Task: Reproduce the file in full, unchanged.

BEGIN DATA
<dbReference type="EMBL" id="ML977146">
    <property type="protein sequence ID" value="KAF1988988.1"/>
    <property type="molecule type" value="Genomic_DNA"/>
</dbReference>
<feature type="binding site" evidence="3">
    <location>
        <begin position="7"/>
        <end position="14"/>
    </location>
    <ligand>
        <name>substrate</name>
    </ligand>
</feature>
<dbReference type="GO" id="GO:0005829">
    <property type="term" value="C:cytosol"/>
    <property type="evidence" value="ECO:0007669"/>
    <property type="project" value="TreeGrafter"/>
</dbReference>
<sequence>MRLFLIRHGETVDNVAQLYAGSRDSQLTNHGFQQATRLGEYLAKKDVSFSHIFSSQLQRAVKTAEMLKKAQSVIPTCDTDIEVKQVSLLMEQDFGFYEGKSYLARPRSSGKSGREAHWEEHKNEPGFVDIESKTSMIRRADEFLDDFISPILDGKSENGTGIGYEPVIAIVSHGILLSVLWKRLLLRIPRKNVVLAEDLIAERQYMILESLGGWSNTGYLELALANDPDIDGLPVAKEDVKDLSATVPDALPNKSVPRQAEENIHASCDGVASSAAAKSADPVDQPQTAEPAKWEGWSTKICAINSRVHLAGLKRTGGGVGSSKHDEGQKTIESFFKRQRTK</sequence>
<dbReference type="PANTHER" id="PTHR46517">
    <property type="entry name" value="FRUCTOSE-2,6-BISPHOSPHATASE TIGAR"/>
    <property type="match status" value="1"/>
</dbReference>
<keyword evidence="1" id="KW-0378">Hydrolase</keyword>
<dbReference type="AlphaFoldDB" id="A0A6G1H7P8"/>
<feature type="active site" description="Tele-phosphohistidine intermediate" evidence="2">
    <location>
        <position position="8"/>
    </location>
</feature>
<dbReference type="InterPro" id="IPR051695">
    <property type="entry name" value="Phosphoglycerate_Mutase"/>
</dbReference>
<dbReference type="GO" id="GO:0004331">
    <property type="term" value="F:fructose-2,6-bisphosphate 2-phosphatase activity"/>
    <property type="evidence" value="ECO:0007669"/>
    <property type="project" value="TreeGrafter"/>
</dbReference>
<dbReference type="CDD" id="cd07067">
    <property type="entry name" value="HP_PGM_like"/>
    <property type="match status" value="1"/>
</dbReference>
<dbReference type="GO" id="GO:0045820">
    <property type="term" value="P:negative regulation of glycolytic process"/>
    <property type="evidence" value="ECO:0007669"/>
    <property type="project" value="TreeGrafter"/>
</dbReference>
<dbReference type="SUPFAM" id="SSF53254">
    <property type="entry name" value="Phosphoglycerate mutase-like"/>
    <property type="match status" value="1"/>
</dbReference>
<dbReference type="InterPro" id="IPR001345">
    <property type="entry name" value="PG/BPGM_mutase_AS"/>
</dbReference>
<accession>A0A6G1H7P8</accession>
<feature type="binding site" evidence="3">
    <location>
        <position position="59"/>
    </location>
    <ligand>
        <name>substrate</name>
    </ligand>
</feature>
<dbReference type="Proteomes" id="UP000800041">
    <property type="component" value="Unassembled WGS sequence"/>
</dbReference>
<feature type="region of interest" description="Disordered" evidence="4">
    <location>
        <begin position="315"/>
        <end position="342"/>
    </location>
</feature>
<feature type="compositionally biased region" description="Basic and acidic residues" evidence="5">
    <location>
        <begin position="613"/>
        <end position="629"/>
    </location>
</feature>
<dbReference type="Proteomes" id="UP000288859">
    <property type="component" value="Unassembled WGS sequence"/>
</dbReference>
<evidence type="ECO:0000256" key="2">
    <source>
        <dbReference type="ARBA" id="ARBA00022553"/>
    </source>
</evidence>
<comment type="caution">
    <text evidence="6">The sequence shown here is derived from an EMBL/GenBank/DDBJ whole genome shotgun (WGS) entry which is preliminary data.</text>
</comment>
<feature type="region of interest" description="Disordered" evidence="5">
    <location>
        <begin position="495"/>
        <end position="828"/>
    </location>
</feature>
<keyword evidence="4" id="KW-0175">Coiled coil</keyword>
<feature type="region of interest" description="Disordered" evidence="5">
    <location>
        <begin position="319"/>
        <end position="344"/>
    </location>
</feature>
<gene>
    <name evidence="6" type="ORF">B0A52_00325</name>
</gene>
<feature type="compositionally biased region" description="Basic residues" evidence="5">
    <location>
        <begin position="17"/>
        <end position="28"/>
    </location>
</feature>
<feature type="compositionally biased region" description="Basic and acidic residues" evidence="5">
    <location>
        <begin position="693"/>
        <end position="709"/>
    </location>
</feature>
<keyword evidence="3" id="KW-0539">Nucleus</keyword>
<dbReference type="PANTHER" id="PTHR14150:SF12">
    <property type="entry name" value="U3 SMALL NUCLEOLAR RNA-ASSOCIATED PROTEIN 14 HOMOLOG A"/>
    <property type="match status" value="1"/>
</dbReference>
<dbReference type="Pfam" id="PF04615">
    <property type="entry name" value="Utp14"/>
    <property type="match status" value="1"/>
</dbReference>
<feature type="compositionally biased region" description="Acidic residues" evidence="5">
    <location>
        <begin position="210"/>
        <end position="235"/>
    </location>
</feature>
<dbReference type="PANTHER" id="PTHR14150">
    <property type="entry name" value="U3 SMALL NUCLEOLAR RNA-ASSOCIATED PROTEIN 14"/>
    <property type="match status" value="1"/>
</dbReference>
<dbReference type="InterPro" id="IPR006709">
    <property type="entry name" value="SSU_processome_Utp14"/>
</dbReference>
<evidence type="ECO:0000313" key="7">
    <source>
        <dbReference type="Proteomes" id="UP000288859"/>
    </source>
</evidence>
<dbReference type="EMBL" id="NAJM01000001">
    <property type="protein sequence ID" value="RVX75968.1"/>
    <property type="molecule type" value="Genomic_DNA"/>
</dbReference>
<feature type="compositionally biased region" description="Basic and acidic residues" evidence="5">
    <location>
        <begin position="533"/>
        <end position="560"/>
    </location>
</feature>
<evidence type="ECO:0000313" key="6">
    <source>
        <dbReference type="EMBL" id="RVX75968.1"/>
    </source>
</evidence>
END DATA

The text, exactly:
<dbReference type="EMBL" id="ML977146">
    <property type="protein sequence ID" value="KAF1988988.1"/>
    <property type="molecule type" value="Genomic_DNA"/>
</dbReference>
<feature type="binding site" evidence="3">
    <location>
        <begin position="7"/>
        <end position="14"/>
    </location>
    <ligand>
        <name>substrate</name>
    </ligand>
</feature>
<dbReference type="GO" id="GO:0005829">
    <property type="term" value="C:cytosol"/>
    <property type="evidence" value="ECO:0007669"/>
    <property type="project" value="TreeGrafter"/>
</dbReference>
<sequence>MRLFLIRHGETVDNVAQLYAGSRDSQLTNHGFQQATRLGEYLAKKDVSFSHIFSSQLQRAVKTAEMLKKAQSVIPTCDTDIEVKQVSLLMEQDFGFYEGKSYLARPRSSGKSGREAHWEEHKNEPGFVDIESKTSMIRRADEFLDDFISPILDGKSENGTGIGYEPVIAIVSHGILLSVLWKRLLLRIPRKNVVLAEDLIAERQYMILESLGGWSNTGYLELALANDPDIDGLPVAKEDVKDLSATVPDALPNKSVPRQAEENIHASCDGVASSAAAKSADPVDQPQTAEPAKWEGWSTKICAINSRVHLAGLKRTGGGVGSSKHDEGQKTIESFFKRQRTK</sequence>
<dbReference type="PANTHER" id="PTHR46517">
    <property type="entry name" value="FRUCTOSE-2,6-BISPHOSPHATASE TIGAR"/>
    <property type="match status" value="1"/>
</dbReference>
<keyword evidence="1" id="KW-0378">Hydrolase</keyword>
<dbReference type="AlphaFoldDB" id="A0A6G1H7P8"/>
<feature type="active site" description="Tele-phosphohistidine intermediate" evidence="2">
    <location>
        <position position="8"/>
    </location>
</feature>
<dbReference type="InterPro" id="IPR051695">
    <property type="entry name" value="Phosphoglycerate_Mutase"/>
</dbReference>
<dbReference type="GO" id="GO:0004331">
    <property type="term" value="F:fructose-2,6-bisphosphate 2-phosphatase activity"/>
    <property type="evidence" value="ECO:0007669"/>
    <property type="project" value="TreeGrafter"/>
</dbReference>
<dbReference type="CDD" id="cd07067">
    <property type="entry name" value="HP_PGM_like"/>
    <property type="match status" value="1"/>
</dbReference>
<dbReference type="GO" id="GO:0045820">
    <property type="term" value="P:negative regulation of glycolytic process"/>
    <property type="evidence" value="ECO:0007669"/>
    <property type="project" value="TreeGrafter"/>
</dbReference>
<dbReference type="SUPFAM" id="SSF53254">
    <property type="entry name" value="Phosphoglycerate mutase-like"/>
    <property type="match status" value="1"/>
</dbReference>
<dbReference type="InterPro" id="IPR001345">
    <property type="entry name" value="PG/BPGM_mutase_AS"/>
</dbReference>
<accession>A0A6G1H7P8</accession>
<feature type="binding site" evidence="3">
    <location>
        <position position="59"/>
    </location>
    <ligand>
        <name>substrate</name>
    </ligand>
</feature>
<dbReference type="Proteomes" id="UP000800041">
    <property type="component" value="Unassembled WGS sequence"/>
</dbReference>
<feature type="region of interest" description="Disordered" evidence="4">
    <location>
        <begin position="315"/>
        <end position="342"/>
    </location>
</feature>
<feature type="compositionally biased region" description="Basic and acidic residues" evidence="5">
    <location>
        <begin position="613"/>
        <end position="629"/>
    </location>
</feature>
<dbReference type="Proteomes" id="UP000288859">
    <property type="component" value="Unassembled WGS sequence"/>
</dbReference>
<evidence type="ECO:0000256" key="2">
    <source>
        <dbReference type="ARBA" id="ARBA00022553"/>
    </source>
</evidence>
<comment type="caution">
    <text evidence="6">The sequence shown here is derived from an EMBL/GenBank/DDBJ whole genome shotgun (WGS) entry which is preliminary data.</text>
</comment>
<feature type="region of interest" description="Disordered" evidence="5">
    <location>
        <begin position="495"/>
        <end position="828"/>
    </location>
</feature>
<keyword evidence="4" id="KW-0175">Coiled coil</keyword>
<feature type="region of interest" description="Disordered" evidence="5">
    <location>
        <begin position="319"/>
        <end position="344"/>
    </location>
</feature>
<gene>
    <name evidence="6" type="ORF">B0A52_00325</name>
</gene>
<feature type="compositionally biased region" description="Basic residues" evidence="5">
    <location>
        <begin position="17"/>
        <end position="28"/>
    </location>
</feature>
<feature type="compositionally biased region" description="Basic and acidic residues" evidence="5">
    <location>
        <begin position="693"/>
        <end position="709"/>
    </location>
</feature>
<keyword evidence="3" id="KW-0539">Nucleus</keyword>
<dbReference type="PANTHER" id="PTHR14150:SF12">
    <property type="entry name" value="U3 SMALL NUCLEOLAR RNA-ASSOCIATED PROTEIN 14 HOMOLOG A"/>
    <property type="match status" value="1"/>
</dbReference>
<dbReference type="Pfam" id="PF04615">
    <property type="entry name" value="Utp14"/>
    <property type="match status" value="1"/>
</dbReference>
<feature type="compositionally biased region" description="Acidic residues" evidence="5">
    <location>
        <begin position="210"/>
        <end position="235"/>
    </location>
</feature>
<dbReference type="PANTHER" id="PTHR14150">
    <property type="entry name" value="U3 SMALL NUCLEOLAR RNA-ASSOCIATED PROTEIN 14"/>
    <property type="match status" value="1"/>
</dbReference>
<dbReference type="InterPro" id="IPR006709">
    <property type="entry name" value="SSU_processome_Utp14"/>
</dbReference>
<evidence type="ECO:0000313" key="7">
    <source>
        <dbReference type="Proteomes" id="UP000288859"/>
    </source>
</evidence>
<dbReference type="EMBL" id="NAJM01000001">
    <property type="protein sequence ID" value="RVX75968.1"/>
    <property type="molecule type" value="Genomic_DNA"/>
</dbReference>
<feature type="compositionally biased region" description="Basic and acidic residues" evidence="5">
    <location>
        <begin position="533"/>
        <end position="560"/>
    </location>
</feature>
<evidence type="ECO:0000313" key="6">
    <source>
        <dbReference type="EMBL" id="RVX75968.1"/>
    </source>
</evidence>